The restored westbound I-470 opened last Friday in the 3-Trails Crossing, forty-three days after sliding soil triggered collapsed pavement and 19 days ahead of schedule.

In the span of five weeks, workers removed the failed pavement, drilled shafts more than 60 feet deep to form concrete pillars anchored into bedrock that support the 225-foot-long bridge extension, and formed and poured a concrete deck and barrier walls. By Sunday, Aug. 22, the bridge deck was complete and then cured until the concrete was at full strength. General contractor Pyramid Contractors, Inc. will continue with earth work and grading through September. However, it will not impact the roadway.

This $4.5 million project required a lot of material and labor hours to complete in such a short time:
  • The project included more than 850 tons of concrete and 135 tons of steel.  This much material would fill about ten train cars.
  • All of the debris from the collapsed roadway will be recycled. None of the material from the old road way will go to landfills. Material was sorted into steel, other metal, rock, and soil to be recycled or reused in other projects.
  • The average work week consisted of 12- to 14- hour days (and sometimes 24 hours a day), seven days a week. Crews took off only one Sunday.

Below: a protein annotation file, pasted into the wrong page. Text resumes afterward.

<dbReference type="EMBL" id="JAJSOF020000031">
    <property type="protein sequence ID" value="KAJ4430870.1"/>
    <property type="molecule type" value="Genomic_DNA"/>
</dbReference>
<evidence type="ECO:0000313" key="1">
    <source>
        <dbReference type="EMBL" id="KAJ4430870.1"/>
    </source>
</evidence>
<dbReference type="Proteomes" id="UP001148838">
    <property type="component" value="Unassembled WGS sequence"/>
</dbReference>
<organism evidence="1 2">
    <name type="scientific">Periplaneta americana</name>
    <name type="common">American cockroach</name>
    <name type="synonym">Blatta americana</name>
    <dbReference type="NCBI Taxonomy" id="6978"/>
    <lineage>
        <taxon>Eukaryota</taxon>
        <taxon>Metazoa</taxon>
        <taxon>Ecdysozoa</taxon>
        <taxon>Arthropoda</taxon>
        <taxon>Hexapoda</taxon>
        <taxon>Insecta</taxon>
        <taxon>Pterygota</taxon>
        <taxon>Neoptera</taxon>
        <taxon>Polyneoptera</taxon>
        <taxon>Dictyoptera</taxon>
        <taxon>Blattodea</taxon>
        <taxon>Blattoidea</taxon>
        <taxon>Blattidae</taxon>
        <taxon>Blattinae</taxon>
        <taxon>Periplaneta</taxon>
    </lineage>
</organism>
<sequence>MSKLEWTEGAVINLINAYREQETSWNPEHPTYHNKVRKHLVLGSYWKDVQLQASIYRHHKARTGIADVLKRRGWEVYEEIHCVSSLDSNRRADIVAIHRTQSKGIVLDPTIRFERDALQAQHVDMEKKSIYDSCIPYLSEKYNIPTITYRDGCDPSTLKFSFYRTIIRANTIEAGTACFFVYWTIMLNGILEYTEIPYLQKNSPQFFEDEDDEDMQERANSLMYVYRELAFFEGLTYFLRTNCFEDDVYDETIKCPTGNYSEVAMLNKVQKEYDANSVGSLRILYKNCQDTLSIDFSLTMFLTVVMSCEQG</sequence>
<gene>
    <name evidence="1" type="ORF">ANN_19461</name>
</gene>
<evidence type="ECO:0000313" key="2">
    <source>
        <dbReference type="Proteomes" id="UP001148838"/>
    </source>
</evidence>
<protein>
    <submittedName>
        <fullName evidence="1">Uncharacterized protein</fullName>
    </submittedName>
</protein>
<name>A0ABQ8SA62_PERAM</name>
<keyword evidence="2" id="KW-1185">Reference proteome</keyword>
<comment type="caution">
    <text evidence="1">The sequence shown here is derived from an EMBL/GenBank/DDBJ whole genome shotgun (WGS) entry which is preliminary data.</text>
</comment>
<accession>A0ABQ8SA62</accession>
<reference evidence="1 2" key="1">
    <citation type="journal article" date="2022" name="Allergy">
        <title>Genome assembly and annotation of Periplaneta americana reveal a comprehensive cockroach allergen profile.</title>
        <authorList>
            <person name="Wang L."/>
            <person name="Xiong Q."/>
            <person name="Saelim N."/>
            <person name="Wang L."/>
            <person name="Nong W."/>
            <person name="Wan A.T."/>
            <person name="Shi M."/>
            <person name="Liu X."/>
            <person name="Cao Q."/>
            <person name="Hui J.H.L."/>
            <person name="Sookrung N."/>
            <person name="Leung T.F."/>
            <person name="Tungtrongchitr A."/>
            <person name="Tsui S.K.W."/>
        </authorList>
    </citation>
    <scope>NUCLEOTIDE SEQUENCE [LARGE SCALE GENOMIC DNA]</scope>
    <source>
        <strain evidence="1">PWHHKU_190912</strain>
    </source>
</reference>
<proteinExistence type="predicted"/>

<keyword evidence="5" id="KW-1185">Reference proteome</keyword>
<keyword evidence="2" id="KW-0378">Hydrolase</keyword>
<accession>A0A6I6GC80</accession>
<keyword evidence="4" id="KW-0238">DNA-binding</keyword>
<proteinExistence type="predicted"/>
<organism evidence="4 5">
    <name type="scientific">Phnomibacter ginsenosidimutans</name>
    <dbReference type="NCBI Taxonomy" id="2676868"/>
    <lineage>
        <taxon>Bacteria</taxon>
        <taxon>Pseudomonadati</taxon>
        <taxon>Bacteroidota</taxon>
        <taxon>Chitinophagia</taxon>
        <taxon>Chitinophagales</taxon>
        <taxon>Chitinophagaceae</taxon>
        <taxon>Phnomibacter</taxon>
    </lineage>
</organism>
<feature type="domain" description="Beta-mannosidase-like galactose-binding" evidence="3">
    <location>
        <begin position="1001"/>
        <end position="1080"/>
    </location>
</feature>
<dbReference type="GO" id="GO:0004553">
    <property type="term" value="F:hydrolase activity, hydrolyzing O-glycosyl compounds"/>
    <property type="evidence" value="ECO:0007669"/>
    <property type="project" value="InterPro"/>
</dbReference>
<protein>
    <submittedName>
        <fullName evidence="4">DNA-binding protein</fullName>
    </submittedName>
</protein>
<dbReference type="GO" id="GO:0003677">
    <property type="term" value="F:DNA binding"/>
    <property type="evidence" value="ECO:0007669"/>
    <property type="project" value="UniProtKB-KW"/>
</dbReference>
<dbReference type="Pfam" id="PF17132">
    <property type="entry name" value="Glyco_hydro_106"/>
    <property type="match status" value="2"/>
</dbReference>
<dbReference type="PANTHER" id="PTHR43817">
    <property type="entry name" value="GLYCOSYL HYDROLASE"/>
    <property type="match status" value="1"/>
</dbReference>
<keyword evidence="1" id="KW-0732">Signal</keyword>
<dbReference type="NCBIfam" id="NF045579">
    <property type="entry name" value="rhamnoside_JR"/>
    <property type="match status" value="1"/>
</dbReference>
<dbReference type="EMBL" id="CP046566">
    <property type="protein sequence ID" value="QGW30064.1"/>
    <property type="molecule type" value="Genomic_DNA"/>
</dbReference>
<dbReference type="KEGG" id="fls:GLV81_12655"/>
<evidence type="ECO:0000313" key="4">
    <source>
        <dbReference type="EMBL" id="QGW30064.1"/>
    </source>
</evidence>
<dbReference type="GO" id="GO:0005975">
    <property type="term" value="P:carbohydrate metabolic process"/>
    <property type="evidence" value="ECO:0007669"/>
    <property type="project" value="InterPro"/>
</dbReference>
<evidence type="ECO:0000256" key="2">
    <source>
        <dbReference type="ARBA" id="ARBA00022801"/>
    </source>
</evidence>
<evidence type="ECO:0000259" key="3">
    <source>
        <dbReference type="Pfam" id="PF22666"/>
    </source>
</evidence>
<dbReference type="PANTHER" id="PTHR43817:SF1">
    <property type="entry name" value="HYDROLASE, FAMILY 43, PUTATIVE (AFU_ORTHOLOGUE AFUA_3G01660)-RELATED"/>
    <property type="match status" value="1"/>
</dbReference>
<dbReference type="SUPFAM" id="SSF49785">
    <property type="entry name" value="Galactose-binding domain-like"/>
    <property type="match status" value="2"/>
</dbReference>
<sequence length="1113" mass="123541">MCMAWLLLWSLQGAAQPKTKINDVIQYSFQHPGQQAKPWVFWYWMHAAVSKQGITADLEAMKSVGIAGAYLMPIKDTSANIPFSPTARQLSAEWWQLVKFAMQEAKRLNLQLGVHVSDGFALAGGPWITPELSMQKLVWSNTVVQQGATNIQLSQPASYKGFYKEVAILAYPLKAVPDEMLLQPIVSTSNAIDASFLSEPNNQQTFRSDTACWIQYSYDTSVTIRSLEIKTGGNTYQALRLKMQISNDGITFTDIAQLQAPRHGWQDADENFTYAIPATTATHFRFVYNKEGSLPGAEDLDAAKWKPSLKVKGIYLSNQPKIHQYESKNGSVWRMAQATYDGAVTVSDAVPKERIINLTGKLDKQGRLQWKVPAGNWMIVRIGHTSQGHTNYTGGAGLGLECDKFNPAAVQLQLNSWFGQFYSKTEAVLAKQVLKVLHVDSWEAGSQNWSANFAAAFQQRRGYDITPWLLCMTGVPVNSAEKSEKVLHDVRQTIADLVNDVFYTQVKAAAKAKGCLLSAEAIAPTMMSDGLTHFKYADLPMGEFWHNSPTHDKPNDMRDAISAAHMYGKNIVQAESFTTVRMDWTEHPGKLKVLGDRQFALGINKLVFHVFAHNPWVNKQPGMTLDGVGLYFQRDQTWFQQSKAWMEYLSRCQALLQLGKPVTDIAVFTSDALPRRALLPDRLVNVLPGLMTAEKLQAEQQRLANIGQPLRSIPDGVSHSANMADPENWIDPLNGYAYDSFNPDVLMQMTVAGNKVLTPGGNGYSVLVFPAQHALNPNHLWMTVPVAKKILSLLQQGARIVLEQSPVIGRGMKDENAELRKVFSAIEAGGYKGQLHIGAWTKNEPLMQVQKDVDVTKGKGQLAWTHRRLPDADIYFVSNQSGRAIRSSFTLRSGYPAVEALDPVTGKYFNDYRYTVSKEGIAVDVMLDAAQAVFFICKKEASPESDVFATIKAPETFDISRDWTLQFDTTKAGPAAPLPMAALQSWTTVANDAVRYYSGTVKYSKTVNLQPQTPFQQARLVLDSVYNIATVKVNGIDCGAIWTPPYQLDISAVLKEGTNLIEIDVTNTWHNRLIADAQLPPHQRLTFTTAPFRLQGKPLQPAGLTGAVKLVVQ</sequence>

• Crew members worked more than 20,000 hours on the project.

Pryor Road Intersection Closed at Route 150

Pryor Road intersection at Route 150 and a segment of the road to the south will remain closed through September 24 for reconstruction of the intersection.

Signed detours will direct traffic around the construction area. The work is part of the Route 150 widening project, which is partially funded through the American Recovery and Reinvestment Act. The project will eventually provide a four-lane, divided Route 150 from just west of Route 291 to Route 71.

For information on other transportation projects, go to MoDOT's Website at For instant updates, follow MoDOT_KC on Twitter or send questions and comments to kccommunityrelations{at}modot{dot}mo{dot}gov.